A lightcurve for the most famous young brown dwarf
The object ISO-Oph 102 (or 2MASS J16270659-2441488) is one of the most prominent young brown dwarfs that we know of: It was one of the first brown dwarfs found to have a disk (Natta et al. 2002), it was one of the first brown dwarfs known to be actively accreting from the disk (Natta et al. 2004), and it was the first with a resolved outflow (Whelan et al. 2005). The outflow is still the only one (for BDs) seen in the molecular gas (Phan Bao et al. 2008). The object is one of the classic examples for a 'T Tauri like' (i.e. star-like) early evolution of brown dwarfs, possibly indicating a star-like origin.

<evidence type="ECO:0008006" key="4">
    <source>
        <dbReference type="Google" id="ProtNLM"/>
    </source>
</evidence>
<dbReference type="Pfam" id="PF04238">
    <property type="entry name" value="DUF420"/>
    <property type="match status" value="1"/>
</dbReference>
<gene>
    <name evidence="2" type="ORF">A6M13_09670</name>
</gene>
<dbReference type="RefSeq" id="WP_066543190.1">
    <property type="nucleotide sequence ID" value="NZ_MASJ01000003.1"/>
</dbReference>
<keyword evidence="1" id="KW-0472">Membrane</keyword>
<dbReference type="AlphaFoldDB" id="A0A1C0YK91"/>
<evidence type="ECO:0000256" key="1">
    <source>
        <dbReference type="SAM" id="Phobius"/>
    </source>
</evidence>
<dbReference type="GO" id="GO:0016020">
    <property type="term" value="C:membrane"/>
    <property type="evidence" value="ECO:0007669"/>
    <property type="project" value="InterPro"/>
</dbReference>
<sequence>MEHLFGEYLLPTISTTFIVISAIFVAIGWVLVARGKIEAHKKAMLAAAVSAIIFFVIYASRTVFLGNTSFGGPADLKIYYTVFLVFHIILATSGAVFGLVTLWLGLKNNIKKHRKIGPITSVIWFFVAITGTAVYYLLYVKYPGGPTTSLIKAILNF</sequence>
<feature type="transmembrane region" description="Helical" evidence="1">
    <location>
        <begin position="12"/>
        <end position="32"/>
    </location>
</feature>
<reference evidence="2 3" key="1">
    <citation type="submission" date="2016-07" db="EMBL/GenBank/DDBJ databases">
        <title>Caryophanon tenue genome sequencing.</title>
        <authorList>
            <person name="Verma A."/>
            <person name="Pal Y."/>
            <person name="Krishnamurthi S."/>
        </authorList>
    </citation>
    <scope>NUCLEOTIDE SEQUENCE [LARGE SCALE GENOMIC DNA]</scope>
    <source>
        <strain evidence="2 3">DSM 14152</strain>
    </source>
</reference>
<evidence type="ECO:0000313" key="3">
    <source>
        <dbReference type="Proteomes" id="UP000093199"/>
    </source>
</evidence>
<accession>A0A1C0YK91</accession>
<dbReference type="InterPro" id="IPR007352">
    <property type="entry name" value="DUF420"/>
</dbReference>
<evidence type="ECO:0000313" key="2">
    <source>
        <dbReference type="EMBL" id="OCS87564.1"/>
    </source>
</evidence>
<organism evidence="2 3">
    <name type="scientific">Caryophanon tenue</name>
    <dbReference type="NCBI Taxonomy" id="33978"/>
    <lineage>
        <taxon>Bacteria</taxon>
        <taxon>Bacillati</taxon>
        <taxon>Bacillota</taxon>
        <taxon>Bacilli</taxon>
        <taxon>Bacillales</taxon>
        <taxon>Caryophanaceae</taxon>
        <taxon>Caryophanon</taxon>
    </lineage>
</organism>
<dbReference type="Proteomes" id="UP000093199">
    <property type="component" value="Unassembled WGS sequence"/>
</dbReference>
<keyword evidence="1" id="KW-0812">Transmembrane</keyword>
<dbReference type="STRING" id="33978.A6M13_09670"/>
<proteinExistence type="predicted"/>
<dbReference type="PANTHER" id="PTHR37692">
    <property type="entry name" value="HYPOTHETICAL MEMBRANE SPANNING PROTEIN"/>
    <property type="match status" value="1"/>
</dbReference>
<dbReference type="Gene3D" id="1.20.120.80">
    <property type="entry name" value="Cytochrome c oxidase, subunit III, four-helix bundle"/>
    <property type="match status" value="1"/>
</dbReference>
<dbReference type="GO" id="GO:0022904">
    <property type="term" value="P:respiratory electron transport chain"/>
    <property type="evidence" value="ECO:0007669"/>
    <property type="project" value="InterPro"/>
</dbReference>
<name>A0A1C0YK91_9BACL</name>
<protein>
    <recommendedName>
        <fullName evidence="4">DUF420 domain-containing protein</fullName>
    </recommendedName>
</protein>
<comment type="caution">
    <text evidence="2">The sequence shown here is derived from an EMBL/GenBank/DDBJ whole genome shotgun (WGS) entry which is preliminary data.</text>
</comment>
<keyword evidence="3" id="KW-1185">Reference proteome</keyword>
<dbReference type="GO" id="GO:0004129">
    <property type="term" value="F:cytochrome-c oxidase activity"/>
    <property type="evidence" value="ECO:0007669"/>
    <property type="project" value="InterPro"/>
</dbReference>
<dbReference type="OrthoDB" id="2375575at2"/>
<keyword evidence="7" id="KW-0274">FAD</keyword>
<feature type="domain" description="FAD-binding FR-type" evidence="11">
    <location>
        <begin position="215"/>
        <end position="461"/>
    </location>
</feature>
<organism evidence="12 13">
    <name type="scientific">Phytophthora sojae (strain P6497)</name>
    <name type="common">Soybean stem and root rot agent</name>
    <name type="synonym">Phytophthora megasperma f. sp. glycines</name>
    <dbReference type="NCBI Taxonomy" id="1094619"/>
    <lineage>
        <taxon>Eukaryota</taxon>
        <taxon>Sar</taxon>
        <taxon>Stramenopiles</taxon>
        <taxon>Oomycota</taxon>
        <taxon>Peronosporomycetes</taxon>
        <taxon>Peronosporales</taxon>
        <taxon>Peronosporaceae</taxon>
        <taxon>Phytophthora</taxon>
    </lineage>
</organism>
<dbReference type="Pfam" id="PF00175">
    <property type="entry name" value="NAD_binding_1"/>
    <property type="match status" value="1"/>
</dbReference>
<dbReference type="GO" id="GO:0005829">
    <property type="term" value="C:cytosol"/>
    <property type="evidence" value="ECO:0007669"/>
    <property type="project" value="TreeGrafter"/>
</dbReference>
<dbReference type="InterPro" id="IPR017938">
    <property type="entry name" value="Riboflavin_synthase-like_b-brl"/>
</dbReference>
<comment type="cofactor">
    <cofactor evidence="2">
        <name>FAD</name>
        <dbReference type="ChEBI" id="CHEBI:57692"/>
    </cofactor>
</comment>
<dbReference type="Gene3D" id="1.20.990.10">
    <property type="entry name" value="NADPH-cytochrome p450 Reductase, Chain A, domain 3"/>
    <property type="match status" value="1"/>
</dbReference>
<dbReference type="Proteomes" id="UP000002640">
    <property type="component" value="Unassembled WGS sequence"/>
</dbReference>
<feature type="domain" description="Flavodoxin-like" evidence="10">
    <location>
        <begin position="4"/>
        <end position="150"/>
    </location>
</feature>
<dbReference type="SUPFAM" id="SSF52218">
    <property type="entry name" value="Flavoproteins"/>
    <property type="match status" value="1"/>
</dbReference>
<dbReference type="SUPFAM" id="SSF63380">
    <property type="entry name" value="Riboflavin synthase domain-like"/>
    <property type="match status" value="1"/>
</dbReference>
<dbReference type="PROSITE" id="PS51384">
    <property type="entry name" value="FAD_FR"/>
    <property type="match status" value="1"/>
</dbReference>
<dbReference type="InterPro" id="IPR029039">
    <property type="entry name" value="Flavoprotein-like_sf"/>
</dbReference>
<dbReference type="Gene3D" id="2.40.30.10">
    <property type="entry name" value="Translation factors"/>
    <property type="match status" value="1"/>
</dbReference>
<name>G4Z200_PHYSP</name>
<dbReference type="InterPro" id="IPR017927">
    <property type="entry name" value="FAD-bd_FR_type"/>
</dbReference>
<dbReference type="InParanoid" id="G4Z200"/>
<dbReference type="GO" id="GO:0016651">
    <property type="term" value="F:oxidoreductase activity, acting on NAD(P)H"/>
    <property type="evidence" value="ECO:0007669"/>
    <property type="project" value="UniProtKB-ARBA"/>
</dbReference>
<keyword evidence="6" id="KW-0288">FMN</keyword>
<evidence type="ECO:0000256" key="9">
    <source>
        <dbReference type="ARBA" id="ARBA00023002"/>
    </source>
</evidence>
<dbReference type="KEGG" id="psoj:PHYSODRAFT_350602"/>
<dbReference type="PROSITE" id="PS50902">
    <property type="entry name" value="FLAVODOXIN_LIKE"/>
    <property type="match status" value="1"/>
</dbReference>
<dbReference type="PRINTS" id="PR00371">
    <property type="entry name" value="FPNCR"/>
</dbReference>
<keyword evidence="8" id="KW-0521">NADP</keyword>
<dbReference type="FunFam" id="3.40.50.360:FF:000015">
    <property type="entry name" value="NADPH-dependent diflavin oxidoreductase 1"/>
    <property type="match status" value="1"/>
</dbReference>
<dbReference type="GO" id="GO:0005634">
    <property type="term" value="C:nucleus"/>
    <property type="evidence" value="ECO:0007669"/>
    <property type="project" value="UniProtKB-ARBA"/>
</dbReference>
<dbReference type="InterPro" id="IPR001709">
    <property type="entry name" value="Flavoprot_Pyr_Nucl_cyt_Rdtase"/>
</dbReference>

Here we test whether ISO-Oph 102 shows evidence for the typical 'T Tauri' variability seen in many young stars, which is usually caused by a combination of accretion, magnetic activity, and obscurations by the disk. The figure shows five multi-wavelength photometry datapoints spanning four months, obtained with Andicam at the 1.3m telescope at CTIO as part of the SMARTS collaboration. Apart from the first datapoint, which could be affected by some transient event, there is no evidence for any variability. In addition, the older, published near-infrared magnitudes from 1999 and 2005-6 (from 2MASS, UKIDSS and Alves de Oliveira & Casali 2008) are only marginally fainter than the magnitudes measured this year (by 0.2 mag in J, 0.1 mag in K). This null result indicates a remarkable stability in the activity level and the accretion flow in this object over more than 10 years.
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